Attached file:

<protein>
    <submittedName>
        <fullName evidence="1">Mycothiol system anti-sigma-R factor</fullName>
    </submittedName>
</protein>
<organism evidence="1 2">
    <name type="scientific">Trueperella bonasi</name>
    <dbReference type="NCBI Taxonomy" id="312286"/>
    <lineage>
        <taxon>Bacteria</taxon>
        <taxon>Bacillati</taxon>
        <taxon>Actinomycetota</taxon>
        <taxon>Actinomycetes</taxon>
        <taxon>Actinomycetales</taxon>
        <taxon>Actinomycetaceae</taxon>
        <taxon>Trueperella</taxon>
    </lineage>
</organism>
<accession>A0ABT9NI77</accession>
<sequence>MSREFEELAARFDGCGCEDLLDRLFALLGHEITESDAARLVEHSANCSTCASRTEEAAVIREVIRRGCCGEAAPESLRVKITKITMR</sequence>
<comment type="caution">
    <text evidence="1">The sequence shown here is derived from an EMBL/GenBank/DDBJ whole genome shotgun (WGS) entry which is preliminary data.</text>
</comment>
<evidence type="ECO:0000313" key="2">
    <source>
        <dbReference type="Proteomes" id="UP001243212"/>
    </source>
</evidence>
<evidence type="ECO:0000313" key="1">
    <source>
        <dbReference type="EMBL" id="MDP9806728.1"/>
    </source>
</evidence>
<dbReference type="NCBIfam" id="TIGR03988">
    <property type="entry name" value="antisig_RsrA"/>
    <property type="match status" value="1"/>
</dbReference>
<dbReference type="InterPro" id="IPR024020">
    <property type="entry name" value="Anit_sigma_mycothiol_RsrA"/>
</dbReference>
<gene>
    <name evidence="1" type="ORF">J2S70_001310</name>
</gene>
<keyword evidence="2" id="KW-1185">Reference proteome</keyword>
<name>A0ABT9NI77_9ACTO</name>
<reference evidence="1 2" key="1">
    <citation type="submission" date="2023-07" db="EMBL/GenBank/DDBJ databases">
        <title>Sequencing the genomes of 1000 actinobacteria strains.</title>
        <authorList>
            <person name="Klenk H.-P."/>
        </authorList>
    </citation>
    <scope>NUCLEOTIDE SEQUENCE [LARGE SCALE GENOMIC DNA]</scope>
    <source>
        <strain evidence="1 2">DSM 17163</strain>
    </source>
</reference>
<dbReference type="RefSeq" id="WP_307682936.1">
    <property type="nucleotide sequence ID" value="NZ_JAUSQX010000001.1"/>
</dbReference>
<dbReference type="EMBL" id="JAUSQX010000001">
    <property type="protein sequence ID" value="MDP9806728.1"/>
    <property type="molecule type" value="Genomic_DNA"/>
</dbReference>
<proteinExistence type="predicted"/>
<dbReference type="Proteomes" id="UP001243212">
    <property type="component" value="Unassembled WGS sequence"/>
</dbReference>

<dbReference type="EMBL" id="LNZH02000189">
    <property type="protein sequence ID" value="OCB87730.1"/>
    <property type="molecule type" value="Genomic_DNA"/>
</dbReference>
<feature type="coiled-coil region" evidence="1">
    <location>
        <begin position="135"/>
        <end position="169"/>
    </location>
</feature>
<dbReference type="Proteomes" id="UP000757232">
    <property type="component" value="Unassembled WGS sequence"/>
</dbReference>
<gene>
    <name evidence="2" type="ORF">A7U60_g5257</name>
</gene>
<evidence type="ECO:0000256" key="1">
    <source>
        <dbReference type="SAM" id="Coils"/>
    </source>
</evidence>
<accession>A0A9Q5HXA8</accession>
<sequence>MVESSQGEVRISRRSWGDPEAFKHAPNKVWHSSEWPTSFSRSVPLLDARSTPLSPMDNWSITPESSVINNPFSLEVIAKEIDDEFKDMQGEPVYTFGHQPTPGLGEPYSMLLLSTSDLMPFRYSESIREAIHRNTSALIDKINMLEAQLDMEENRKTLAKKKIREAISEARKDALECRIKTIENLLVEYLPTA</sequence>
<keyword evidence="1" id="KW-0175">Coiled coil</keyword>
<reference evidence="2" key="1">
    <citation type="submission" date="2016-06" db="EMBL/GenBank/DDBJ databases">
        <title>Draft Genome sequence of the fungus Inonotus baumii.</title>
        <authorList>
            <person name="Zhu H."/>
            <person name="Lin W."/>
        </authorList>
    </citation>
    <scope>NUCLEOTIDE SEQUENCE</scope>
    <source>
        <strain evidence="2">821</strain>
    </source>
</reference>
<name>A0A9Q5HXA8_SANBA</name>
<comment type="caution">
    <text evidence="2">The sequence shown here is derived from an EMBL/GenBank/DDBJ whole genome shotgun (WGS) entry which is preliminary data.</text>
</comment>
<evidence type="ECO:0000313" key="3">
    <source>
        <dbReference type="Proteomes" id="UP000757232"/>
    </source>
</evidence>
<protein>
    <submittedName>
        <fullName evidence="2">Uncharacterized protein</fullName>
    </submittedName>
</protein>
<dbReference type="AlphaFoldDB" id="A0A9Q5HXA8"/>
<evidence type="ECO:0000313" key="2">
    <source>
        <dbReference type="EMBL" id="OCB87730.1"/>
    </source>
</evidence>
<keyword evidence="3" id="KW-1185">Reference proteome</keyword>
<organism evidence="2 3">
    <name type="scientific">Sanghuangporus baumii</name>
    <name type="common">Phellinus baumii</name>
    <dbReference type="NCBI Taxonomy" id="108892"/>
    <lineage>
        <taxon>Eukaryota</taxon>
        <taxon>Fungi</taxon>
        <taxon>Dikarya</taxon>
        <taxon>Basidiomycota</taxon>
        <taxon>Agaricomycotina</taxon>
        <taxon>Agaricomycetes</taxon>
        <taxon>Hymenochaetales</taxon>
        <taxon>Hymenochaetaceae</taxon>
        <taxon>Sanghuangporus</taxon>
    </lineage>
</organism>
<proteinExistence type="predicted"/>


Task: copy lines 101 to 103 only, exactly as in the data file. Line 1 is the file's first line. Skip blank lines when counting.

    <scope>NUCLEOTIDE SEQUENCE</scope>
    <source>
        <strain evidence="2">821</strain>